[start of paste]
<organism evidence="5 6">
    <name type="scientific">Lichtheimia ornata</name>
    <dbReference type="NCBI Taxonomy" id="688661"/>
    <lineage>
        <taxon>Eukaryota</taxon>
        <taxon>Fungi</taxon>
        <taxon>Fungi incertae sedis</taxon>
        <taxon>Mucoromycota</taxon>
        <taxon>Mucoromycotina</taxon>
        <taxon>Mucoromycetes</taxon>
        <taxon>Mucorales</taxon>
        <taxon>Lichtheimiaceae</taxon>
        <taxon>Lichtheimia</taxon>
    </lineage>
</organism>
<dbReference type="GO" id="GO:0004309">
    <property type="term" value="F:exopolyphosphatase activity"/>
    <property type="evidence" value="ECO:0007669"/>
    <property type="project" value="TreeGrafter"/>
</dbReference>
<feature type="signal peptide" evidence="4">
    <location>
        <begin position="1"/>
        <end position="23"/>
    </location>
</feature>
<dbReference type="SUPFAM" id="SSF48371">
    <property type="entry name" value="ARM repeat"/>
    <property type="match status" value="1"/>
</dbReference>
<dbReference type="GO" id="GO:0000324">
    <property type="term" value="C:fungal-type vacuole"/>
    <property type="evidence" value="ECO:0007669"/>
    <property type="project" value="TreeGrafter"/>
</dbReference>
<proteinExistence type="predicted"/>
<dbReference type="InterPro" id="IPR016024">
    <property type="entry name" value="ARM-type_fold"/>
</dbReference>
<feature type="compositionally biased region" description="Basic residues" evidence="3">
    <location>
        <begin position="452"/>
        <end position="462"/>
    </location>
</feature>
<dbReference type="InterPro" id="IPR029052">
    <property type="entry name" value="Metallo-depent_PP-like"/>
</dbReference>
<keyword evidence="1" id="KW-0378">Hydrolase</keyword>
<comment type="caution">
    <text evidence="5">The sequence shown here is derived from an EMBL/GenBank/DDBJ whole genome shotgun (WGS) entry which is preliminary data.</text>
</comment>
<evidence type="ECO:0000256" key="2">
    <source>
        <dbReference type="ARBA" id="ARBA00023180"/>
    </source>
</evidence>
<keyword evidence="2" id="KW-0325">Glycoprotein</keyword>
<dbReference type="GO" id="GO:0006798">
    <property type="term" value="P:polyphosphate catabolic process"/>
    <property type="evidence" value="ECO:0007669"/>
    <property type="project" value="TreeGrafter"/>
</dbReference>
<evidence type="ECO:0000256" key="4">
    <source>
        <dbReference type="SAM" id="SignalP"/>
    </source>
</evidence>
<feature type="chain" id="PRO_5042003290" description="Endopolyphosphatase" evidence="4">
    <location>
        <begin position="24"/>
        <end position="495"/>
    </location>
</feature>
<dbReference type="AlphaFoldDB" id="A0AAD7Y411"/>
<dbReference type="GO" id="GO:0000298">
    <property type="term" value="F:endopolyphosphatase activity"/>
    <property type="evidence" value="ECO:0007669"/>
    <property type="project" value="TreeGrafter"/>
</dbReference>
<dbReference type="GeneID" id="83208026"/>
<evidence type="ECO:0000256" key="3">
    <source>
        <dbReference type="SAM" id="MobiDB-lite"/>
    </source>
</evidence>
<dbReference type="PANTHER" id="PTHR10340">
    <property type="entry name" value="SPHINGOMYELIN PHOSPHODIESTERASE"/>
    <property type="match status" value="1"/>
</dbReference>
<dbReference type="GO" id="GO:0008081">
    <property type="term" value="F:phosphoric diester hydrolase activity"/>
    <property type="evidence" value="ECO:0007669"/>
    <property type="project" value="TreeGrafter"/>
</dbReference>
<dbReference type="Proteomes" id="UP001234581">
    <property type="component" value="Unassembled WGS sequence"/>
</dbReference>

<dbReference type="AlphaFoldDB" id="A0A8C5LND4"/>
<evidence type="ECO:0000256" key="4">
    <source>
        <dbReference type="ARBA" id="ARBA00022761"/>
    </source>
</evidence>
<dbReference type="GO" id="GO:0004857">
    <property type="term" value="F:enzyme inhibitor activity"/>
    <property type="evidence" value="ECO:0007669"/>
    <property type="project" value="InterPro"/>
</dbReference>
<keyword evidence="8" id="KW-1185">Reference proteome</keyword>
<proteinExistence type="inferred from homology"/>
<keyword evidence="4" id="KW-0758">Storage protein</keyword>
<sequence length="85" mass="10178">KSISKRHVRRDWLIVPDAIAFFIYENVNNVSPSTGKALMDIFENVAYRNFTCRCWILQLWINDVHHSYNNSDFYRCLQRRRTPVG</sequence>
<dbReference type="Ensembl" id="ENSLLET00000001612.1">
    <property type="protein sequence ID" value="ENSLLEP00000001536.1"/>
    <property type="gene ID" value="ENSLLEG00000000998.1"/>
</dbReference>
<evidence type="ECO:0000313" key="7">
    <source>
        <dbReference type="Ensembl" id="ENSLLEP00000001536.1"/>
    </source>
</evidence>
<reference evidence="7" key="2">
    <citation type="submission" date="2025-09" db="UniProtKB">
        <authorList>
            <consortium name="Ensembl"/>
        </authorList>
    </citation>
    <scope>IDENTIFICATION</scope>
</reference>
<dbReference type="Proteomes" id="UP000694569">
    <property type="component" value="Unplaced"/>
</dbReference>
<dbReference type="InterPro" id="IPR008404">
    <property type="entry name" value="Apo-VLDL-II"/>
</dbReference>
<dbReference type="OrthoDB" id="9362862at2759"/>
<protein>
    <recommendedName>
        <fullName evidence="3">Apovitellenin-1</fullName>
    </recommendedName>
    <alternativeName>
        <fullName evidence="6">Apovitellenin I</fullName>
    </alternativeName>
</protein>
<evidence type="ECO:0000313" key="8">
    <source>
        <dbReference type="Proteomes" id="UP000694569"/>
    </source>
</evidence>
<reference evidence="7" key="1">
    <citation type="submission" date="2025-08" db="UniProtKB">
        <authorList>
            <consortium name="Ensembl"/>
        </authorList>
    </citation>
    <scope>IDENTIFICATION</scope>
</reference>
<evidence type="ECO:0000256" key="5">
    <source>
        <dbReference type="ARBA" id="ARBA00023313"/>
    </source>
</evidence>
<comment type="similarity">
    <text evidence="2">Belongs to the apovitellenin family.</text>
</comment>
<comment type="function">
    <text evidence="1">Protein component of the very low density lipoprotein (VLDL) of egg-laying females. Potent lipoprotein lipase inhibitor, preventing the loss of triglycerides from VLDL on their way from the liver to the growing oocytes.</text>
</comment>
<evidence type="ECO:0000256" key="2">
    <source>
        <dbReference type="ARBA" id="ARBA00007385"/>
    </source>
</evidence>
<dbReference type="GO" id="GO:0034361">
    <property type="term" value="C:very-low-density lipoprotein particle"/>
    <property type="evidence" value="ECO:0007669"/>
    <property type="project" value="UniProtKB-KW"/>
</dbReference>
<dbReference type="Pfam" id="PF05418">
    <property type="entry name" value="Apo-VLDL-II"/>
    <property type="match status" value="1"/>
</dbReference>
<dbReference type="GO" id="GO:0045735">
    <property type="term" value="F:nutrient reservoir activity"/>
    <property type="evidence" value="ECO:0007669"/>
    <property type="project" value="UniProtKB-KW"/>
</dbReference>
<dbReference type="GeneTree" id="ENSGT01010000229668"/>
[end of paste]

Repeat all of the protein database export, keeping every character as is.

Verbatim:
<organism evidence="5 6">
    <name type="scientific">Lichtheimia ornata</name>
    <dbReference type="NCBI Taxonomy" id="688661"/>
    <lineage>
        <taxon>Eukaryota</taxon>
        <taxon>Fungi</taxon>
        <taxon>Fungi incertae sedis</taxon>
        <taxon>Mucoromycota</taxon>
        <taxon>Mucoromycotina</taxon>
        <taxon>Mucoromycetes</taxon>
        <taxon>Mucorales</taxon>
        <taxon>Lichtheimiaceae</taxon>
        <taxon>Lichtheimia</taxon>
    </lineage>
</organism>
<dbReference type="GO" id="GO:0004309">
    <property type="term" value="F:exopolyphosphatase activity"/>
    <property type="evidence" value="ECO:0007669"/>
    <property type="project" value="TreeGrafter"/>
</dbReference>
<feature type="signal peptide" evidence="4">
    <location>
        <begin position="1"/>
        <end position="23"/>
    </location>
</feature>
<dbReference type="SUPFAM" id="SSF48371">
    <property type="entry name" value="ARM repeat"/>
    <property type="match status" value="1"/>
</dbReference>
<dbReference type="GO" id="GO:0000324">
    <property type="term" value="C:fungal-type vacuole"/>
    <property type="evidence" value="ECO:0007669"/>
    <property type="project" value="TreeGrafter"/>
</dbReference>
<proteinExistence type="predicted"/>
<dbReference type="InterPro" id="IPR016024">
    <property type="entry name" value="ARM-type_fold"/>
</dbReference>
<feature type="compositionally biased region" description="Basic residues" evidence="3">
    <location>
        <begin position="452"/>
        <end position="462"/>
    </location>
</feature>
<dbReference type="InterPro" id="IPR029052">
    <property type="entry name" value="Metallo-depent_PP-like"/>
</dbReference>
<keyword evidence="1" id="KW-0378">Hydrolase</keyword>
<comment type="caution">
    <text evidence="5">The sequence shown here is derived from an EMBL/GenBank/DDBJ whole genome shotgun (WGS) entry which is preliminary data.</text>
</comment>
<evidence type="ECO:0000256" key="2">
    <source>
        <dbReference type="ARBA" id="ARBA00023180"/>
    </source>
</evidence>
<keyword evidence="2" id="KW-0325">Glycoprotein</keyword>
<dbReference type="GO" id="GO:0006798">
    <property type="term" value="P:polyphosphate catabolic process"/>
    <property type="evidence" value="ECO:0007669"/>
    <property type="project" value="TreeGrafter"/>
</dbReference>
<evidence type="ECO:0000256" key="4">
    <source>
        <dbReference type="SAM" id="SignalP"/>
    </source>
</evidence>
<feature type="chain" id="PRO_5042003290" description="Endopolyphosphatase" evidence="4">
    <location>
        <begin position="24"/>
        <end position="495"/>
    </location>
</feature>
<dbReference type="AlphaFoldDB" id="A0AAD7Y411"/>
<dbReference type="GO" id="GO:0000298">
    <property type="term" value="F:endopolyphosphatase activity"/>
    <property type="evidence" value="ECO:0007669"/>
    <property type="project" value="TreeGrafter"/>
</dbReference>
<dbReference type="GeneID" id="83208026"/>
<evidence type="ECO:0000256" key="3">
    <source>
        <dbReference type="SAM" id="MobiDB-lite"/>
    </source>
</evidence>
<dbReference type="PANTHER" id="PTHR10340">
    <property type="entry name" value="SPHINGOMYELIN PHOSPHODIESTERASE"/>
    <property type="match status" value="1"/>
</dbReference>
<dbReference type="GO" id="GO:0008081">
    <property type="term" value="F:phosphoric diester hydrolase activity"/>
    <property type="evidence" value="ECO:0007669"/>
    <property type="project" value="TreeGrafter"/>
</dbReference>
<dbReference type="Proteomes" id="UP001234581">
    <property type="component" value="Unassembled WGS sequence"/>
</dbReference>

<dbReference type="AlphaFoldDB" id="A0A8C5LND4"/>
<evidence type="ECO:0000256" key="4">
    <source>
        <dbReference type="ARBA" id="ARBA00022761"/>
    </source>
</evidence>
<dbReference type="GO" id="GO:0004857">
    <property type="term" value="F:enzyme inhibitor activity"/>
    <property type="evidence" value="ECO:0007669"/>
    <property type="project" value="InterPro"/>
</dbReference>
<keyword evidence="8" id="KW-1185">Reference proteome</keyword>
<proteinExistence type="inferred from homology"/>
<keyword evidence="4" id="KW-0758">Storage protein</keyword>
<sequence length="85" mass="10178">KSISKRHVRRDWLIVPDAIAFFIYENVNNVSPSTGKALMDIFENVAYRNFTCRCWILQLWINDVHHSYNNSDFYRCLQRRRTPVG</sequence>
<dbReference type="Ensembl" id="ENSLLET00000001612.1">
    <property type="protein sequence ID" value="ENSLLEP00000001536.1"/>
    <property type="gene ID" value="ENSLLEG00000000998.1"/>
</dbReference>
<evidence type="ECO:0000313" key="7">
    <source>
        <dbReference type="Ensembl" id="ENSLLEP00000001536.1"/>
    </source>
</evidence>
<reference evidence="7" key="2">
    <citation type="submission" date="2025-09" db="UniProtKB">
        <authorList>
            <consortium name="Ensembl"/>
        </authorList>
    </citation>
    <scope>IDENTIFICATION</scope>
</reference>
<dbReference type="Proteomes" id="UP000694569">
    <property type="component" value="Unplaced"/>
</dbReference>
<dbReference type="InterPro" id="IPR008404">
    <property type="entry name" value="Apo-VLDL-II"/>
</dbReference>
<dbReference type="OrthoDB" id="9362862at2759"/>
<protein>
    <recommendedName>
        <fullName evidence="3">Apovitellenin-1</fullName>
    </recommendedName>
    <alternativeName>
        <fullName evidence="6">Apovitellenin I</fullName>
    </alternativeName>
</protein>
<evidence type="ECO:0000313" key="8">
    <source>
        <dbReference type="Proteomes" id="UP000694569"/>
    </source>
</evidence>
<reference evidence="7" key="1">
    <citation type="submission" date="2025-08" db="UniProtKB">
        <authorList>
            <consortium name="Ensembl"/>
        </authorList>
    </citation>
    <scope>IDENTIFICATION</scope>
</reference>
<evidence type="ECO:0000256" key="5">
    <source>
        <dbReference type="ARBA" id="ARBA00023313"/>
    </source>
</evidence>
<comment type="similarity">
    <text evidence="2">Belongs to the apovitellenin family.</text>
</comment>
<comment type="function">
    <text evidence="1">Protein component of the very low density lipoprotein (VLDL) of egg-laying females. Potent lipoprotein lipase inhibitor, preventing the loss of triglycerides from VLDL on their way from the liver to the growing oocytes.</text>
</comment>
<evidence type="ECO:0000256" key="2">
    <source>
        <dbReference type="ARBA" id="ARBA00007385"/>
    </source>
</evidence>
<dbReference type="GO" id="GO:0034361">
    <property type="term" value="C:very-low-density lipoprotein particle"/>
    <property type="evidence" value="ECO:0007669"/>
    <property type="project" value="UniProtKB-KW"/>
</dbReference>
<dbReference type="Pfam" id="PF05418">
    <property type="entry name" value="Apo-VLDL-II"/>
    <property type="match status" value="1"/>
</dbReference>
<dbReference type="GO" id="GO:0045735">
    <property type="term" value="F:nutrient reservoir activity"/>
    <property type="evidence" value="ECO:0007669"/>
    <property type="project" value="UniProtKB-KW"/>
</dbReference>
<dbReference type="GeneTree" id="ENSGT01010000229668"/>